# Prove that a complete field defines a partition of a set

Let $\Omega$ be arbitrary set. Let $Q$ be a partition of $\Omega$. I already proved that the collection of all unions of the cells in $Q$ is a complete field $\mathcal{F}$ (complete field is collection of subsets of $\Omega$ that is closed under arbitrary interesections and complements).

I have to prove that $\mathcal{F}$ defines a partition $P$ of $\Omega$ such that for every $\omega\in\Omega$, $P(\omega)$ is the interesection of all the sets in $\mathcal{F}$ that include $\omega$. ($P(\omega)$ denotes cell of $P$ that contains $\omega$).

I would be very grateful for help.

Start by defining $P(\omega)=\bigcap\{F\in\mathscr{F}:\omega\in F\}$ for each $\omega\in\Omega$, and let $\mathscr{P}=\{P(\omega):\omega\in\Omega\}$; you need to show that $\mathscr{P}$ is a partition of $\Omega$. In order to do this, you must show two things:

• $\bigcup\mathscr{P}=\Omega$, meaning that each element of $\Omega$ belongs to at least one member of $\mathscr{P}$, and
• $\mathscr{P}$ is pairwise disjoint, meaning that each element of $\Omega$ belongs to at most one member of $\mathscr{P}$.

The first is trivial: we defined $\mathscr{P}$ to make it true. Thus, what you really have to show is that if $\omega_0,\omega_1\in\Omega$, and $P(\omega_0)\ne P(\omega_1)$, then $P(\omega_0)\cap P(\omega_1)=\varnothing$.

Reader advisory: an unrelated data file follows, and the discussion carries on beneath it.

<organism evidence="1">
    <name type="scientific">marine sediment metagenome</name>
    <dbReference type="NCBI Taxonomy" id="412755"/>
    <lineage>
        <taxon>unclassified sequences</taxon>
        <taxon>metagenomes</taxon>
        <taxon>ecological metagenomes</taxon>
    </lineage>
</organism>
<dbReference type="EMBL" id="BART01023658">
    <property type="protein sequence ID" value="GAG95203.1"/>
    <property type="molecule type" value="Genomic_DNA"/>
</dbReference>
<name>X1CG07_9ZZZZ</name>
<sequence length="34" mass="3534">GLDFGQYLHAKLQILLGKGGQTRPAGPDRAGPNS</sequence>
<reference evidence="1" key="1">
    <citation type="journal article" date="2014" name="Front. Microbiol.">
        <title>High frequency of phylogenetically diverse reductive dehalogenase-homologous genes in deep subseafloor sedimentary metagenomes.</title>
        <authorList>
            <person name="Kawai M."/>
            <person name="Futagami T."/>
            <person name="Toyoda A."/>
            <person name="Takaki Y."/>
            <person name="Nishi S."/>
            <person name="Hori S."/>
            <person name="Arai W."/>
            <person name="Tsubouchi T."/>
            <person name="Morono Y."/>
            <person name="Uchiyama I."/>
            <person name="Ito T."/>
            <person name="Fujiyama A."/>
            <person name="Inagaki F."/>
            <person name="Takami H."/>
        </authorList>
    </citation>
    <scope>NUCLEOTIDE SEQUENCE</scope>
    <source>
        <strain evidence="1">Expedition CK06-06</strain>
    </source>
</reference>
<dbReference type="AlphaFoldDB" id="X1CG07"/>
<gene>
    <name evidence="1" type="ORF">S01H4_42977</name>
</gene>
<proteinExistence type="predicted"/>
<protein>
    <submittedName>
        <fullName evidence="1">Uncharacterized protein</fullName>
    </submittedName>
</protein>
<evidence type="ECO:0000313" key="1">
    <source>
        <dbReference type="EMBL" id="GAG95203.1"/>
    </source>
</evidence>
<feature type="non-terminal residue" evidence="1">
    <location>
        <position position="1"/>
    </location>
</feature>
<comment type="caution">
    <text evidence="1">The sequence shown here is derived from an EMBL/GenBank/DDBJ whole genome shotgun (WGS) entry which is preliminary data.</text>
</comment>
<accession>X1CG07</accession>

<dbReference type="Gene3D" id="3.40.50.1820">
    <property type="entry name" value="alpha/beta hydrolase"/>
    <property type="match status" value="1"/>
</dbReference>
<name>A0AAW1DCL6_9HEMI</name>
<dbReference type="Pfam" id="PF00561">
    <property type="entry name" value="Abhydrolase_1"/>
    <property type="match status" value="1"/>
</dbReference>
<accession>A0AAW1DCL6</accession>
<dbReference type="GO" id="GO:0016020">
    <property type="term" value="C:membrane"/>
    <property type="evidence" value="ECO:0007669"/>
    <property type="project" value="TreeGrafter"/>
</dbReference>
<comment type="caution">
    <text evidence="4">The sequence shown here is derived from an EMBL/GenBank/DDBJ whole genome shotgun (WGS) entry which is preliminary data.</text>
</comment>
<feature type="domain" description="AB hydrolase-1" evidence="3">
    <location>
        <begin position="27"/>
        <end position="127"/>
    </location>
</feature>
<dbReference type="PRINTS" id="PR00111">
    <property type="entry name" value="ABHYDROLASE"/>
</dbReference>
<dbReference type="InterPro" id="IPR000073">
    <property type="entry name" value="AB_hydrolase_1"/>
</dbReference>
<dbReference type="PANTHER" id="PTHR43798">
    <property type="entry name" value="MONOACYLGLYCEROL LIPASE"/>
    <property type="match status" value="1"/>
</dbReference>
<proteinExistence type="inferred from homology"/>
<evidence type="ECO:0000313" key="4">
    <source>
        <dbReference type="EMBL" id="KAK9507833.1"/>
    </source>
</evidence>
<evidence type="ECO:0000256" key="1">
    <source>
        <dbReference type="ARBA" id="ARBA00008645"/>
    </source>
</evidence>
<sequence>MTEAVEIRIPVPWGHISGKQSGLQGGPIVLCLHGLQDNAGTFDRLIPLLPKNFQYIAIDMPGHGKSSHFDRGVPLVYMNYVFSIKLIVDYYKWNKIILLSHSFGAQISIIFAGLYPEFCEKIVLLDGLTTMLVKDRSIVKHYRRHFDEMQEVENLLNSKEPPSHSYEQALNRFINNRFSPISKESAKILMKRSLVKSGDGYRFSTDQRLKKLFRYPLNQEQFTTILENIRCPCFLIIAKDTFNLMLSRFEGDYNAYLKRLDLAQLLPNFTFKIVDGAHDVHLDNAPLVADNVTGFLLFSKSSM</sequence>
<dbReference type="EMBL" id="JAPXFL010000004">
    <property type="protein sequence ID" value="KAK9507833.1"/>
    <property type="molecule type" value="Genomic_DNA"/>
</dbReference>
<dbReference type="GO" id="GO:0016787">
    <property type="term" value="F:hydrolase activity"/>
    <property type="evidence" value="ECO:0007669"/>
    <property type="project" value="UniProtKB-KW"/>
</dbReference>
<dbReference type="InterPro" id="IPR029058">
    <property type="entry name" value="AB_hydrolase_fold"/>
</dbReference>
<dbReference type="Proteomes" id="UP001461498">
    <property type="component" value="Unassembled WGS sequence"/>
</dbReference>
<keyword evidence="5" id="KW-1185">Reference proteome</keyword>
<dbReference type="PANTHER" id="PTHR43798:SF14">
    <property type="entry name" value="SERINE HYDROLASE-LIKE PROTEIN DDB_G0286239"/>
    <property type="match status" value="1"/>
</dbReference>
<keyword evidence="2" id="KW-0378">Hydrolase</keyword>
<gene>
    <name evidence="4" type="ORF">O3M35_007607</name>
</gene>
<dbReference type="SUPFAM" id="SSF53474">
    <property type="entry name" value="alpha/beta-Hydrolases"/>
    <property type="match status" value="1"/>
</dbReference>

HINT: Suppose that $P(\omega_0)\ne P(\omega_1)$; without loss of generality $P(\omega_0)\setminus P(\omega_1)\ne\varnothing$. (Why?)

• Show that there is an $F\in\mathscr{F}$ such that $F\cap\{\omega_0,\omega_1\}=\{\omega_1\}$. Note that $P(\omega_1)\subseteq F$.
• What can you say about $\Omega\setminus F$?
• Could you elaborate please? I don't know how to prove it... Commented Jul 10, 2015 at 13:29
• @luka5z: You know that $\Omega\setminus F\in\mathscr{F}$, and clearly $(\Omega\setminus F)\cap\{\omega_0,\omega_1\}=\{\omega_0\}$. What’s the relationship between $P(\omega_0)$ and $\Omega\setminus F$? Commented Jul 10, 2015 at 18:24
• they are equal? Commented Jul 10, 2015 at 18:51
• @luka5z: Not necessarily. Do you understand why $P(\omega_1)\subseteq F$? Apply the same reasoning to $P(\omega_0)$ and $\Omega\setminus F$. Commented Jul 10, 2015 at 19:00
• @luka5z: You’re welcome! Commented Jul 10, 2015 at 20:18